Designed for chain diameters from 60 mm and upwards.

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Pusnes Quick Guide (in English, Chinese, Portuguese, Russian)

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Contracting a new
vessel?

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What to include in shipyard specification (POS)

DOs
Stainless steel brake surface on the windlass (SUS316)
Stainless steel brake rim on the mooring drum (SUS304)
Hydraulically operated band brake on the windlass? We recommend it!
Hydraulically operated clutch on the windlass to force the anchor winch motor into lowspeed/high-torque setting
Specify that the supplier shall have their own world-wide service network with dedicated service
engineers

DONTs
HPUs with stand-by pumps, or increased simultaneous operation Costs a lot of money, but
gives little actual benefit. Spend the money on better things.

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Global Lifecycle
Support
Supporting MacGregor equipment through
its whole life cycle

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MacGregor Global Lifecycle Support - Locations

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MacGregor life cycle support for ships, ports and terminals


This is what we offer

For this equipment

Maintenance and damage repairs

Hatch covers

MacGregor Onboard Care (MOC)


service contracts

Cargo cranes

RoRo access equipment

Spare parts

Port and terminal equipment

Inspections

Lashing bridges and lashing systems

Installations

Training for crew and personnel

Self-unloading, transloading and


bulk handling systems

Modernisations and conversions

Drydockings

Deck machinery, compressors and


steering gears

24/7 support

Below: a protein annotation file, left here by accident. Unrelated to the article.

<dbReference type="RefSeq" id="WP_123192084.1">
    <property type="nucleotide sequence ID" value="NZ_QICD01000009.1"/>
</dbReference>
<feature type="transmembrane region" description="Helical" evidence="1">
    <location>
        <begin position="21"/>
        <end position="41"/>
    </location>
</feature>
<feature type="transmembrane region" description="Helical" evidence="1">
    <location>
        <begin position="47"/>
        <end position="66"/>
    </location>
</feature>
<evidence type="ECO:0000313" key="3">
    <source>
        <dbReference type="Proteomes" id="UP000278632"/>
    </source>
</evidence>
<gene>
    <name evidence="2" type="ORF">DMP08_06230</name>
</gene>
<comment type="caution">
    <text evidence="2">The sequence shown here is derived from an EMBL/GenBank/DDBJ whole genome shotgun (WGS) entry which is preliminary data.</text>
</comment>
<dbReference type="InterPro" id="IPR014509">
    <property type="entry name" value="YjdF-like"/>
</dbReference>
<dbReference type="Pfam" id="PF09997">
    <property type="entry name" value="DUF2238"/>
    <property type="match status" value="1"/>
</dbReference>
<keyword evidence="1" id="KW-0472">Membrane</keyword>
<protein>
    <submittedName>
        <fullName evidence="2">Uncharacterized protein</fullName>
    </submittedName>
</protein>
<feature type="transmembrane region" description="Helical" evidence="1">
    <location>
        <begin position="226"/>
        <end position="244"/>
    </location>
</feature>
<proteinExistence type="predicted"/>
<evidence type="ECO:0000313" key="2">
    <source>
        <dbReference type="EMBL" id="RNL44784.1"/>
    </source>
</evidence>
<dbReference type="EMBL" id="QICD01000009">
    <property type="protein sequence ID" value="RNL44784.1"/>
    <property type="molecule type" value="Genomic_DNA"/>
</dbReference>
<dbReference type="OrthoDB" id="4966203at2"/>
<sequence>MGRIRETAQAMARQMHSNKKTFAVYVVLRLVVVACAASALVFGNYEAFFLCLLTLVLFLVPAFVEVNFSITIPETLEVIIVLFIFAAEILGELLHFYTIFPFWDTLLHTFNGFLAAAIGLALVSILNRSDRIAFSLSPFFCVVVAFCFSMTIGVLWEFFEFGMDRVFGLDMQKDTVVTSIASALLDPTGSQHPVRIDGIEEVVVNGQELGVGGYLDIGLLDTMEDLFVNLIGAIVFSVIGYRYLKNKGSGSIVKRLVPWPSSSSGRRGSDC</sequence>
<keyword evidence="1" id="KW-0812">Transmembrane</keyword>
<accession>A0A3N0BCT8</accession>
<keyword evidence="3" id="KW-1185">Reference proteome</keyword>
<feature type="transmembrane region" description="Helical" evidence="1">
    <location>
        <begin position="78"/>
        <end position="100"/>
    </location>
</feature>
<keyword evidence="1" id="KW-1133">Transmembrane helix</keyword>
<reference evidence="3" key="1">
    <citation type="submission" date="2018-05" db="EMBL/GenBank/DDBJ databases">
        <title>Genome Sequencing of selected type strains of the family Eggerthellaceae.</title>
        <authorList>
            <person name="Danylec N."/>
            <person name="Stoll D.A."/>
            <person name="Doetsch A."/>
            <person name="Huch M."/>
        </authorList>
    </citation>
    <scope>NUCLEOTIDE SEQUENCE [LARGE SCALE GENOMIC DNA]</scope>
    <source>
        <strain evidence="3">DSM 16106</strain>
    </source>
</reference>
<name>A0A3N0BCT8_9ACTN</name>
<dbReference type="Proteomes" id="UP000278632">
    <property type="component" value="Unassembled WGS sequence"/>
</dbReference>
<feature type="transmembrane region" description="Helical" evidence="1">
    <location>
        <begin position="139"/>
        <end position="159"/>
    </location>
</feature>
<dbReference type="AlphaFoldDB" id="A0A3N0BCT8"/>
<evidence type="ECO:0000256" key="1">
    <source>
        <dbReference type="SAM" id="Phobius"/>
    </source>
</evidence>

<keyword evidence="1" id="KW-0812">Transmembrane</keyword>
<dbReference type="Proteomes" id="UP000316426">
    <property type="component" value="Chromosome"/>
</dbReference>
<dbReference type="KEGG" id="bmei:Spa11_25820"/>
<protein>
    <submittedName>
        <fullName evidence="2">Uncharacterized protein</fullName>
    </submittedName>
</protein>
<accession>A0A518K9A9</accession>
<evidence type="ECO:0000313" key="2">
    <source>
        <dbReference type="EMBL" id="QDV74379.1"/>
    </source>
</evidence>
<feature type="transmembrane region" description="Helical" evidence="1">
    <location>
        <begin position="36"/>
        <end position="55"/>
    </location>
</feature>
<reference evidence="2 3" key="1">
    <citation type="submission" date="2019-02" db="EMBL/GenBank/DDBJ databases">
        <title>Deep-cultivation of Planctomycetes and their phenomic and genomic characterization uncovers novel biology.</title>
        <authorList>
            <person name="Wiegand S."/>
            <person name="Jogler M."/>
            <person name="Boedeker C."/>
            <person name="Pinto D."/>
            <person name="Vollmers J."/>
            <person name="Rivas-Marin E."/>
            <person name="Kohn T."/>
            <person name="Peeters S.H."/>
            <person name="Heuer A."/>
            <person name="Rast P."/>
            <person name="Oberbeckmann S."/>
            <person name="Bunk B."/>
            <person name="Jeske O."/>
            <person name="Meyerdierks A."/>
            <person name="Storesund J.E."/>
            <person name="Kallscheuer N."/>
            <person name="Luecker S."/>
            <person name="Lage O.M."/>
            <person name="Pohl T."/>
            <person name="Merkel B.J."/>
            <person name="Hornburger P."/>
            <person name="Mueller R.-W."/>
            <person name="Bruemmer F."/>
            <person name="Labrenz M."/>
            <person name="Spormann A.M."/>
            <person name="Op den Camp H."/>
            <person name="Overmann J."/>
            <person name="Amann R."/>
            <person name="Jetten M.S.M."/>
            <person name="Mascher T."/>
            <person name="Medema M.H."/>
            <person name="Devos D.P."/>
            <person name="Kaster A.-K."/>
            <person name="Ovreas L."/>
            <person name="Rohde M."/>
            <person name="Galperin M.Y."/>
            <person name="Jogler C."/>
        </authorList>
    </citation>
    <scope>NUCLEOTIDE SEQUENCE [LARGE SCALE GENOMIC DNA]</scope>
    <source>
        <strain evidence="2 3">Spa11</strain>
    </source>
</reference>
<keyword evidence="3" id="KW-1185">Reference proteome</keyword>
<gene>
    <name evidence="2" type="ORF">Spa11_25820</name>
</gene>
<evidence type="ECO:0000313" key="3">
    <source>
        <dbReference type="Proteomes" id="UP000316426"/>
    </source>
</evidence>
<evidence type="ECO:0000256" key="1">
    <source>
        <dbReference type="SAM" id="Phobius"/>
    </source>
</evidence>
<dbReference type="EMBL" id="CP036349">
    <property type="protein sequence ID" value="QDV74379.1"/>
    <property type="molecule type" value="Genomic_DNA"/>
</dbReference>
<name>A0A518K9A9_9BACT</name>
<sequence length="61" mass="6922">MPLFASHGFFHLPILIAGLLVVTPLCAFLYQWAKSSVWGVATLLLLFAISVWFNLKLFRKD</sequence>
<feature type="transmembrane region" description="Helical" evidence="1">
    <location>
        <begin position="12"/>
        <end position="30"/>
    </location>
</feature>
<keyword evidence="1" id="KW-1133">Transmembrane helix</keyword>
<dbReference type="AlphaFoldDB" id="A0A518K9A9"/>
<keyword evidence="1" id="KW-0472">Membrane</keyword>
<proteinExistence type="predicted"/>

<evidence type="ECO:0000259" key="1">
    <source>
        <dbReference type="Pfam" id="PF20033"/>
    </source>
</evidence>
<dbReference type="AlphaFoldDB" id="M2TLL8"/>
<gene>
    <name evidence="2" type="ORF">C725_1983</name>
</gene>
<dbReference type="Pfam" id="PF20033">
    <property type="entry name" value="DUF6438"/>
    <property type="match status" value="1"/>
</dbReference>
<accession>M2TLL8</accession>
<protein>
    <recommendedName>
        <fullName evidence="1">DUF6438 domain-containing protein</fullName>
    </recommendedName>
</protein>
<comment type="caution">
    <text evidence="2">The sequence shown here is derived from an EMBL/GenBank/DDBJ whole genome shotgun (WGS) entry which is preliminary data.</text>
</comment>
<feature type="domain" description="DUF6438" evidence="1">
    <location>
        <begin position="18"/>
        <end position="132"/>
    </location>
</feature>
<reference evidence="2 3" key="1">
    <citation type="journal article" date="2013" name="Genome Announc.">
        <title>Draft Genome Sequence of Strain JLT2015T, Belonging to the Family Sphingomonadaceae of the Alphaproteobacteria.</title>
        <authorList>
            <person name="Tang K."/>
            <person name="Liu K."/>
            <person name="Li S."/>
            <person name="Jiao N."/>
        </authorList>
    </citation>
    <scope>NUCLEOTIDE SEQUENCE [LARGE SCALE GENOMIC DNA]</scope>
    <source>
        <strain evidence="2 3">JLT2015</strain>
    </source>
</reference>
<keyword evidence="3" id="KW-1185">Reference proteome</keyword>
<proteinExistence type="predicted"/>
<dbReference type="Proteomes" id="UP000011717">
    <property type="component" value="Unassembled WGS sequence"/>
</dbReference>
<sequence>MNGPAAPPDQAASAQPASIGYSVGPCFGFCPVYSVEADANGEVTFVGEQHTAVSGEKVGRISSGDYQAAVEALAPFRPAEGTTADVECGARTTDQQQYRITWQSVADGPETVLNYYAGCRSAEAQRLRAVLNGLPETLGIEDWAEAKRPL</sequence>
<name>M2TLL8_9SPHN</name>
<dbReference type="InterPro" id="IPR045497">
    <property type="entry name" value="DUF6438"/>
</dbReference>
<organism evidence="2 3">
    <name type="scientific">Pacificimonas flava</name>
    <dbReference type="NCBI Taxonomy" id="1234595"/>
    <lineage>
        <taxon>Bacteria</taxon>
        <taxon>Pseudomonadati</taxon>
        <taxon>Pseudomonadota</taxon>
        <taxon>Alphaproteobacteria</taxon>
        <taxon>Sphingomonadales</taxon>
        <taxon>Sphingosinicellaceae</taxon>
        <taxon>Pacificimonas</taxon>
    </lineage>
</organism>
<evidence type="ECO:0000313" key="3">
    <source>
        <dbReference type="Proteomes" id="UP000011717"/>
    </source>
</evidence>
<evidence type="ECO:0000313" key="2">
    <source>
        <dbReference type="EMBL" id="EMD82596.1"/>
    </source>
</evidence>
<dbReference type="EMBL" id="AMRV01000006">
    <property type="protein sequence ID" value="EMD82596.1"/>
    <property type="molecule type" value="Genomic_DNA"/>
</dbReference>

Consultancy, commissioning and


warranty handling services

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MacGregor life cycle support for offshore industry


This is what we offer

For this equipment

Maintenance and damage repairs

Subsea load handling systems

MacGregor Onboard Care (MOC)


service contracts

Deck handling equipment

Anchor handling, towing and


mooring systems

Spare parts and logistics

Inspections

Offshore loading systems

Installations

Offshore mooring systems

Training for crew and personnel

Modernisations and conversions

Hydro checks, function testing and adjustments

Rental service

OnWatch service

24/7 support

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MacGregor Onboard Care (MOC) contracts

MacGregor Onboard Care is a service contract


concept where MacGregor assumes defined
responsibility for the maintenance of the
customer's cargo handling equipment

MOC concept has four main elements


Availability support, Onboard maintenance,
Spare part management and Customer training
- with specific sales modules under each
element

MOC contract is tailor-made to the customers


requirements from the standard MOC modules
under each of the four elements

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Optimum equipment
availability

Availability
support

Onboard
Spare part
maintenance management

Worldwide service

Customer
training

So, why MacGregor Hatlapa / Pusnes / Porsgrunn branded


deck machinery, steering gear and compressors?

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General
European design
Long experience
Dedication to quality
Well proven and flexible solutions
Close contact with all major classification societies
24/7 world-wide technical support & service

Our questions to you?

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We need your guidelines on the following

SPM operations
How is it done? Split drums / Non-split drums needed?
Will the SPM rope be spooled on top of the mooring rope or will the mooring rope be removed?
Have you experienced any problems with SPM operation?

Panama Canal operations


How is it done? You use the warping ends to hawl in the mooring rope from the locomotive?
Or do you use the mooring drums?
Have you experienced any problems with Panama Canal operation?

ANY DEVELOPMENT YOU NEED OR EXPECT FROM US?


If you have a specific need in order to improve operation, safety or maintenance we would be
happy to discuss this further with you at any time